Trip to the Zhou: Remains of horses and chariots unearthed from tomb dating back to 3,000-year-old Chinese dynasty
From the page: "It could have been as early as 700 years before the birth of Jesus Christ that these horses were moved on to greener pastures - and no one has laid eyes on them until now.
Archaeologists have painstakingly uncovered the almost 3,000-year-old remains of horses and wooden chariots in a Zhou Dynasty tomb in Luoyang, Henan Province, China.
The completed excavation unearthed four horse-and-chariot pits, dating back as far as 770BC.
The pits have well-preserved evidence of bronzeware and ceramics from the Early Western Zhou dynasty.
Though a far smaller tomb than the famous 'terracotta army' found in 1974 in the Lintong District, this find has been undisturbed while buried and has not suffered the ravages of grave robbers.
Archaeologists believe that the tomb belongs to an official of some renown during the dynasty - pottery, metal weaponry and inscriptions are consistent with a man of mid-level importance.
Apart from the artifacts themselves, the tomb is an exciting discovery for historians, as it provides unquestionable insights into funeral customs in the early Western Zhou dynasty.
The unearthed tomb is a vertical earthen pit tomb, which is very common in that period.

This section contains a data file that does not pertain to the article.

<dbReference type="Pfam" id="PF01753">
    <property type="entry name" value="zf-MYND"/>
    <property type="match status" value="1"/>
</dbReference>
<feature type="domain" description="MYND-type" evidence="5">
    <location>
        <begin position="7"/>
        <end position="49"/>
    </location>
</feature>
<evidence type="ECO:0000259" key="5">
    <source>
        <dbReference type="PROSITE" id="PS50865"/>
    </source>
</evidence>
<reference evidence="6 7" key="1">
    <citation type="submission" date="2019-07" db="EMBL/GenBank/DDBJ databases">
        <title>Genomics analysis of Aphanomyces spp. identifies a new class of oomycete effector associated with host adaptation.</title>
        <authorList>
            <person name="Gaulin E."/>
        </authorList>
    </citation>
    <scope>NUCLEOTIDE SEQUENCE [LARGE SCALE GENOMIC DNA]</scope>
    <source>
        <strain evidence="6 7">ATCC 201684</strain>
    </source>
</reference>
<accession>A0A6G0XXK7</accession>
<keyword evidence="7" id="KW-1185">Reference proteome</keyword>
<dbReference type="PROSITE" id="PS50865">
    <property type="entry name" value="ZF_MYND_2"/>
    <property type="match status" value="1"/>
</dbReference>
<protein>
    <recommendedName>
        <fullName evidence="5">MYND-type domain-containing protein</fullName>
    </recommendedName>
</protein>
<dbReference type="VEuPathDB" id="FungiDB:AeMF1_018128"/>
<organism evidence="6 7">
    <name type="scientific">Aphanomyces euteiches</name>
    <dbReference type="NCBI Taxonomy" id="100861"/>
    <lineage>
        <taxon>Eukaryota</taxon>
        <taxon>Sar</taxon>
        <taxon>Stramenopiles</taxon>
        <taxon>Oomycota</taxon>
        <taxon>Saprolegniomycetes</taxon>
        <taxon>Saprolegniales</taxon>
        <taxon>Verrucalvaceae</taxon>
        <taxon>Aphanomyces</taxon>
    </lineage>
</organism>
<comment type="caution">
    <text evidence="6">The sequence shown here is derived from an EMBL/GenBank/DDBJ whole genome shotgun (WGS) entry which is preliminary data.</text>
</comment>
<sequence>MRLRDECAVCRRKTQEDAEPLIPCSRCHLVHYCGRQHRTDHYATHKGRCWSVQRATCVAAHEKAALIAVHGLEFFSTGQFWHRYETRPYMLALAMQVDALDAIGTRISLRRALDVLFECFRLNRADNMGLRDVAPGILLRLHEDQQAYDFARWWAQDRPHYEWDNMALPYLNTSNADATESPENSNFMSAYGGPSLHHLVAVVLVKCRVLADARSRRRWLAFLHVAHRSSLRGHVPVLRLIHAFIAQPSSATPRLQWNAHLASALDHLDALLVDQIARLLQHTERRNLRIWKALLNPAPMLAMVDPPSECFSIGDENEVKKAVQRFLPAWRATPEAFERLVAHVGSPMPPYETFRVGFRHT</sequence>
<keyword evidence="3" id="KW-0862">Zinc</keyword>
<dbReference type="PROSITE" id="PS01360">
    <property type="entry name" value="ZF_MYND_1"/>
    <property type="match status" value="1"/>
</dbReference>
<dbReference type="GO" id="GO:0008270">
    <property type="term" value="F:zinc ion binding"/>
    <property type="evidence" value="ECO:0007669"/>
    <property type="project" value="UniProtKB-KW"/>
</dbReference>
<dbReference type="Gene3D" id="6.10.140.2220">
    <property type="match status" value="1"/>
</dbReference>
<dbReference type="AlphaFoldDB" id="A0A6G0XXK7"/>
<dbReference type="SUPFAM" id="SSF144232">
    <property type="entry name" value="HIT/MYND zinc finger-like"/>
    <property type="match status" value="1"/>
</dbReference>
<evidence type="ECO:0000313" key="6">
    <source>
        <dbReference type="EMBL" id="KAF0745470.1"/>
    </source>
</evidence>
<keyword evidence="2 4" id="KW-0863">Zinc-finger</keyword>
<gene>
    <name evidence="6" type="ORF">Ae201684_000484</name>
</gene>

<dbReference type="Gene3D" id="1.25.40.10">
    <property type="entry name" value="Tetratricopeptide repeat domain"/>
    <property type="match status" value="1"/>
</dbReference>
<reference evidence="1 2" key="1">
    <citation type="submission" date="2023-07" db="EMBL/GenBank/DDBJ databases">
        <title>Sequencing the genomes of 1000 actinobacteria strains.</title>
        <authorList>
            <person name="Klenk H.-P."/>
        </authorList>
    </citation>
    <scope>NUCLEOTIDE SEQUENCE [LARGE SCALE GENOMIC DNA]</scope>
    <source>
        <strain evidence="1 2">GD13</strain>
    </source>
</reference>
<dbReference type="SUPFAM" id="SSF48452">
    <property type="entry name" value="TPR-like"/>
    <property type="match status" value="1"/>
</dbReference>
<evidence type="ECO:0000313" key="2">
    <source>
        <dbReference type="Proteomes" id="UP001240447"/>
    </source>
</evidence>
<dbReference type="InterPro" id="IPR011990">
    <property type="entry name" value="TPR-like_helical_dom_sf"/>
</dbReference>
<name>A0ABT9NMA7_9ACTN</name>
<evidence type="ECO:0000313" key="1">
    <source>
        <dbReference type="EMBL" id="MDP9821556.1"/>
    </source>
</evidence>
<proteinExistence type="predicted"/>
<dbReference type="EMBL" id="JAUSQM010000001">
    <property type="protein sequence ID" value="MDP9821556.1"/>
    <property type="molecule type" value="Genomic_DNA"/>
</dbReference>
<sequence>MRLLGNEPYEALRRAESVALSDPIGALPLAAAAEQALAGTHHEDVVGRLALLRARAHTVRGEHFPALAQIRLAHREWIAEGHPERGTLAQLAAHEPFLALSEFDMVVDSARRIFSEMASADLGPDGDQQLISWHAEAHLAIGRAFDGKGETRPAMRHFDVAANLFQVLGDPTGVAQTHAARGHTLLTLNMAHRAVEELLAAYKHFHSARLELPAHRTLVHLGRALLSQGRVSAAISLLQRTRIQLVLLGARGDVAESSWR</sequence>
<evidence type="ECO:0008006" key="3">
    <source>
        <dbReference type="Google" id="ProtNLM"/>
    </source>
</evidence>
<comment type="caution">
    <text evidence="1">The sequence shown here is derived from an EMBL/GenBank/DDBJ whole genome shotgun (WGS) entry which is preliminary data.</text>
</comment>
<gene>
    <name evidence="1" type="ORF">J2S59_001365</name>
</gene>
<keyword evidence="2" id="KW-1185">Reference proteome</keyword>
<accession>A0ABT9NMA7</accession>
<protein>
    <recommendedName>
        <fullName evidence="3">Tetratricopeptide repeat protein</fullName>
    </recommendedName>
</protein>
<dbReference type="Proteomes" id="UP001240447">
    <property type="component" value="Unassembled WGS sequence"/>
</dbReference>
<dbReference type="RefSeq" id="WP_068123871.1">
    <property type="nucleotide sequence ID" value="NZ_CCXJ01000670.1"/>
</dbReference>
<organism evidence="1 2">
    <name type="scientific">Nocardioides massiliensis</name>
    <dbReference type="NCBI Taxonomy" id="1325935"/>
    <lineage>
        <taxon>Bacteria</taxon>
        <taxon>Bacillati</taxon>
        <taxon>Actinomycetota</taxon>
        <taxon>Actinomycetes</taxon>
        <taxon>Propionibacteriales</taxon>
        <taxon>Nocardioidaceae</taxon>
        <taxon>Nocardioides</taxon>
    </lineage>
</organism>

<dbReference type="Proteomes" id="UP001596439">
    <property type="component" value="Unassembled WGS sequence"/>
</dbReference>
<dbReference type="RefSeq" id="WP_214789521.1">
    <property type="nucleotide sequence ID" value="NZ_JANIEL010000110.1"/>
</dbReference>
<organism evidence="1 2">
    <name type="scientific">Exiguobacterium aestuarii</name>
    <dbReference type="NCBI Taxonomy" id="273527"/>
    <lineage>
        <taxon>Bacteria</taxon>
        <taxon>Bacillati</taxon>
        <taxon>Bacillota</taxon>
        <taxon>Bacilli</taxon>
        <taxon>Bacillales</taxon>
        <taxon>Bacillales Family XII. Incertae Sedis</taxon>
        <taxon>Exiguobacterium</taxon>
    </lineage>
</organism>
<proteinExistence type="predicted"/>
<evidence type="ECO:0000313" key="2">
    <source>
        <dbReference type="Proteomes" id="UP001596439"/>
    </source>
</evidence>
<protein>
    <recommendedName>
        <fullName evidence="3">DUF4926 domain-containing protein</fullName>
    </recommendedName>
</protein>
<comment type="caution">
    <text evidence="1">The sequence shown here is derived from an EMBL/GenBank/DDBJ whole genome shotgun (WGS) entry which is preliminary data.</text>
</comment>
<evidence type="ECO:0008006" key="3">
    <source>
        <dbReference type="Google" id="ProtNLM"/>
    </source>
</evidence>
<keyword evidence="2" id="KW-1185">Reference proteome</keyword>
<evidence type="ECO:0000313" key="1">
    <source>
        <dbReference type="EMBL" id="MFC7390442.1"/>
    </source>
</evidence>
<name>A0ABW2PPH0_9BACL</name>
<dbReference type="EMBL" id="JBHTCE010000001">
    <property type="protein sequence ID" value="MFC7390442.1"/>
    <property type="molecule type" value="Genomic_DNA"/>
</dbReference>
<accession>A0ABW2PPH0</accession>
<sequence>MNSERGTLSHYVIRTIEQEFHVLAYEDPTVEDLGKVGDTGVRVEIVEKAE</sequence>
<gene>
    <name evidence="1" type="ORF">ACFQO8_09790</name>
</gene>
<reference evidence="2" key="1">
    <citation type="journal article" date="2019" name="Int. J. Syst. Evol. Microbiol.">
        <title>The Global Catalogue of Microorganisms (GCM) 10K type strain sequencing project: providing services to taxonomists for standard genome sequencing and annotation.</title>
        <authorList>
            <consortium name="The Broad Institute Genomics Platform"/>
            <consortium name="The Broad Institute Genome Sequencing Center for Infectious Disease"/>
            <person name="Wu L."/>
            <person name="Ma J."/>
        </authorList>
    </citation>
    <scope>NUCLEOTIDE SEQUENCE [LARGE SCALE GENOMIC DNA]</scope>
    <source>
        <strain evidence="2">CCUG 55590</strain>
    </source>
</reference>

Because of the age of the site, the traditionally wooden coffin and body within have long-since carbonised.
But the most valuable discovery by far is the complete set of chariots and horses, of all shapes and sizes.
Animal lovers can breathe a small sigh of relief - archaeologists say the position of the horses, lying on their sides, show that the animals were slaughtered before burial, and not entombed alive.
At the time of this official''s death, large-scale irrigation projects were being instituted across China, and the nation's writing system was being further developed.
It was also the time of the great Chinese philosophers of antiquity, including Confucius, Mencius, and Zhuangzi.
Many nearby tombs have fragments similar to the Luoyang find, but most have been emptied of their funeral relics by thieves."